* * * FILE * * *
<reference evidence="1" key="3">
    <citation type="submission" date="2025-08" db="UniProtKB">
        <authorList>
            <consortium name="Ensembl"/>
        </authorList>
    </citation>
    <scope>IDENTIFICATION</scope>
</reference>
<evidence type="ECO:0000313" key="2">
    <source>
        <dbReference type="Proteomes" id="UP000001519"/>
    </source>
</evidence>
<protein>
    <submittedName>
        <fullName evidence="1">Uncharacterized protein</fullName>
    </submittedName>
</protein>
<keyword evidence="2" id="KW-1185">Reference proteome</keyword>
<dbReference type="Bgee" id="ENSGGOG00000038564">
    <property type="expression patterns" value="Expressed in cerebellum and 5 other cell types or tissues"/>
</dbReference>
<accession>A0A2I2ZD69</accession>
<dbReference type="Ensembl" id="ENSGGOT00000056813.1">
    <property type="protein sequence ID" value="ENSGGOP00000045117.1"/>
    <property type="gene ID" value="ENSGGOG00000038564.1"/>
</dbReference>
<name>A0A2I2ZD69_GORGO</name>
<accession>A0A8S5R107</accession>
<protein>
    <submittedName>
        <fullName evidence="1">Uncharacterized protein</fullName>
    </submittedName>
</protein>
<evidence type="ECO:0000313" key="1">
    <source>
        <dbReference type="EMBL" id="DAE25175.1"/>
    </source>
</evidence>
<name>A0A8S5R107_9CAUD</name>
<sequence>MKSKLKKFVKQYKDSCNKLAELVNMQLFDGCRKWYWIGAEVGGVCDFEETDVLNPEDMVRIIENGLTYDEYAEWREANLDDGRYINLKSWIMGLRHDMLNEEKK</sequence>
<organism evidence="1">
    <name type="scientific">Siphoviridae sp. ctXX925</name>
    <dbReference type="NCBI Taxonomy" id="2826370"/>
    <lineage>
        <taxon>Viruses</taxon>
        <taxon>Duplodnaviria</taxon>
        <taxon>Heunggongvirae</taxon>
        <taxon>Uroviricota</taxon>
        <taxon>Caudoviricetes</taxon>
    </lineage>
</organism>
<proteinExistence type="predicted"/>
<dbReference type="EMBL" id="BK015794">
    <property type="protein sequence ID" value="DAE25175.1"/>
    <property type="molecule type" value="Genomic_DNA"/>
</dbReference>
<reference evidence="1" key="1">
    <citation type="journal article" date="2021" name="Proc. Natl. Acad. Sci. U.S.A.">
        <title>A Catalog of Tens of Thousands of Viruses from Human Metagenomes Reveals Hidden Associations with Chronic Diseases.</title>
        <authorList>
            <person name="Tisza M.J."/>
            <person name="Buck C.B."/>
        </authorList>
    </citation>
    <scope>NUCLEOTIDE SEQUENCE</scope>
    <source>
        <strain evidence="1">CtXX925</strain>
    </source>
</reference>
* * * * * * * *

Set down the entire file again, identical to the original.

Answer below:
<reference evidence="1" key="3">
    <citation type="submission" date="2025-08" db="UniProtKB">
        <authorList>
            <consortium name="Ensembl"/>
        </authorList>
    </citation>
    <scope>IDENTIFICATION</scope>
</reference>
<evidence type="ECO:0000313" key="2">
    <source>
        <dbReference type="Proteomes" id="UP000001519"/>
    </source>
</evidence>
<protein>
    <submittedName>
        <fullName evidence="1">Uncharacterized protein</fullName>
    </submittedName>
</protein>
<keyword evidence="2" id="KW-1185">Reference proteome</keyword>
<dbReference type="Bgee" id="ENSGGOG00000038564">
    <property type="expression patterns" value="Expressed in cerebellum and 5 other cell types or tissues"/>
</dbReference>
<accession>A0A2I2ZD69</accession>
<dbReference type="Ensembl" id="ENSGGOT00000056813.1">
    <property type="protein sequence ID" value="ENSGGOP00000045117.1"/>
    <property type="gene ID" value="ENSGGOG00000038564.1"/>
</dbReference>
<name>A0A2I2ZD69_GORGO</name>
<accession>A0A8S5R107</accession>
<protein>
    <submittedName>
        <fullName evidence="1">Uncharacterized protein</fullName>
    </submittedName>
</protein>
<evidence type="ECO:0000313" key="1">
    <source>
        <dbReference type="EMBL" id="DAE25175.1"/>
    </source>
</evidence>
<name>A0A8S5R107_9CAUD</name>
<sequence>MKSKLKKFVKQYKDSCNKLAELVNMQLFDGCRKWYWIGAEVGGVCDFEETDVLNPEDMVRIIENGLTYDEYAEWREANLDDGRYINLKSWIMGLRHDMLNEEKK</sequence>
<organism evidence="1">
    <name type="scientific">Siphoviridae sp. ctXX925</name>
    <dbReference type="NCBI Taxonomy" id="2826370"/>
    <lineage>
        <taxon>Viruses</taxon>
        <taxon>Duplodnaviria</taxon>
        <taxon>Heunggongvirae</taxon>
        <taxon>Uroviricota</taxon>
        <taxon>Caudoviricetes</taxon>
    </lineage>
</organism>
<proteinExistence type="predicted"/>
<dbReference type="EMBL" id="BK015794">
    <property type="protein sequence ID" value="DAE25175.1"/>
    <property type="molecule type" value="Genomic_DNA"/>
</dbReference>
<reference evidence="1" key="1">
    <citation type="journal article" date="2021" name="Proc. Natl. Acad. Sci. U.S.A.">
        <title>A Catalog of Tens of Thousands of Viruses from Human Metagenomes Reveals Hidden Associations with Chronic Diseases.</title>
        <authorList>
            <person name="Tisza M.J."/>
            <person name="Buck C.B."/>
        </authorList>
    </citation>
    <scope>NUCLEOTIDE SEQUENCE</scope>
    <source>
        <strain evidence="1">CtXX925</strain>
    </source>
</reference>